Your gums are probably more important than you think. Dentists refer to the gums as “gingiva,” “attached tissue,” and “soft tissue.”
Your gums serve an important purpose: they warn us that problems are starting.
Warning signs from your gums that tell you there are problems include redness, swelling, sensitivity to touch, sensitivity to cold, and bleeding easily.
Your gums react to local irritants such as plaque, food debris (pop corn kernels are famous for causing gingival irritation), hot foods, scratchy foods, and hardened plaque called calculus or tartar.
Irritation around your gums is very similar to having a sliver in your finger. It might not hurt until you touch it, but it will be irritated until the sliver is removed.
In the case of your gums, prolonged irritation leads to recession of the gums. When gums recede, or shrink downward, the very sensitive root surface of the tooth is exposed. Many people experience cold and touch sensitivity due to gingival recession. Treatment options include application of fluoride, phosphates, calcium and other minerals and gum grafting.
Dentists who specialize in the gums are called Periodontists. Periodontists are specialists in the gums and the bone that support the teeth. They may recommend deep cleanings to remove debris (plaque, calculus, and food debris) below the gums that you can’t reach with floss.
You may have had your gums measured at the dentist. We do this with a periodontal probe that is marked in three millimeter increments. The gums surround each tooth and leave a pocket around the tooth the way a turtle neck sweater fits around your neck. In health, the pocket around a tooth is 1mm-3mm deep. Anything deeper than 4mm cannot be cleaned with floss. If you have measurements of 5mm or deeper, you will be referred to a periodontist for evaluation. If plaque or other debris is not removed, the gum tissue becomes red, sore to the touch, puffy, and bleeds easily. Over time, the gums will let go of the place where they attach to the teeth and irritants will migrate downward and eventually destroy bone.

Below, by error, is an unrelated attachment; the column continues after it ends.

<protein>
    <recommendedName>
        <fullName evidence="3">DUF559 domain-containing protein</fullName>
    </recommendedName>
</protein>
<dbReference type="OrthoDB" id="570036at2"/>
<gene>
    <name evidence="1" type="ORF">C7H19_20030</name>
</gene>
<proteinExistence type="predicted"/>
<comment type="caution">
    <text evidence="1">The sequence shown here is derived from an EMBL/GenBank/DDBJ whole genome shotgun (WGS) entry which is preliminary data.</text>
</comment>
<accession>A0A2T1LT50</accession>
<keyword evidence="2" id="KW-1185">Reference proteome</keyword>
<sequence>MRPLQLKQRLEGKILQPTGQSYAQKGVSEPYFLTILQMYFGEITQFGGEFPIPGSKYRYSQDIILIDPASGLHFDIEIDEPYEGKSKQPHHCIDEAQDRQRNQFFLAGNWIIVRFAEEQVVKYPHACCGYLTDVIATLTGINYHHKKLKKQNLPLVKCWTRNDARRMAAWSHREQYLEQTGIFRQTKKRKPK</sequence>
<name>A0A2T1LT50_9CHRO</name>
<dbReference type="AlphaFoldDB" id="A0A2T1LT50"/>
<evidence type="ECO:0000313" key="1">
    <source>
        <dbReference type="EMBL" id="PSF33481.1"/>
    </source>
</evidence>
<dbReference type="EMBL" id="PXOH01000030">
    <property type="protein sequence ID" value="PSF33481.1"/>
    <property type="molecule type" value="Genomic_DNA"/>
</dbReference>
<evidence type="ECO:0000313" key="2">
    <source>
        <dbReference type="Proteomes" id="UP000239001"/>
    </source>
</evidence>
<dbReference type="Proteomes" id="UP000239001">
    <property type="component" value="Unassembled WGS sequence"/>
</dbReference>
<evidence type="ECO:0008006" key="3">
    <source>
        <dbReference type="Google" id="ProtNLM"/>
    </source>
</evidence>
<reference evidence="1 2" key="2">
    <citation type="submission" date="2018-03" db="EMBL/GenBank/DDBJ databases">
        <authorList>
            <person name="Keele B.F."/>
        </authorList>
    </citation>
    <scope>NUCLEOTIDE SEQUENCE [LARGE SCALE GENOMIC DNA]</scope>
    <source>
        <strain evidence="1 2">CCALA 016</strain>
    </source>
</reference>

Healthy gums do not hurt to be flossed and do not bleed. If it is uncomfortable for you to get your teeth cleaned at the dentist, you need to floss more and deeper. Red, bleeding gums that hurt to touch are not being cleaned well enough daily.
Gums that are not kept clean will contribute to receding gums, overall sensitivity, cavities at the gumline, and bone loss. Such irritation is called gingivitis (inflammation of the gingiva). While the gums are irritated, flossing may be a little uncomfortable and may cause bleeding but with persistent daily flossing, the gums will improve.
Colored lesions on the gums can be a sign of a problem. However, the most common abnormal colors are due to harmless causes. Here is a list of a few conditions that dentists can see on your gums:
White spots are often a sign of trauma to oral soft tissues and are commonly caused by:
biting the area
burning the area with hot foods (hot cheese on pizza is the #1 culprit!)
alcohol-containing mouth washes
White spots can also be a sign of:
yeast infection (candidiasis)
Redness of soft tissues can be a sign of:
yeast infection (candidiasis)
Brush, floss, and be healthy-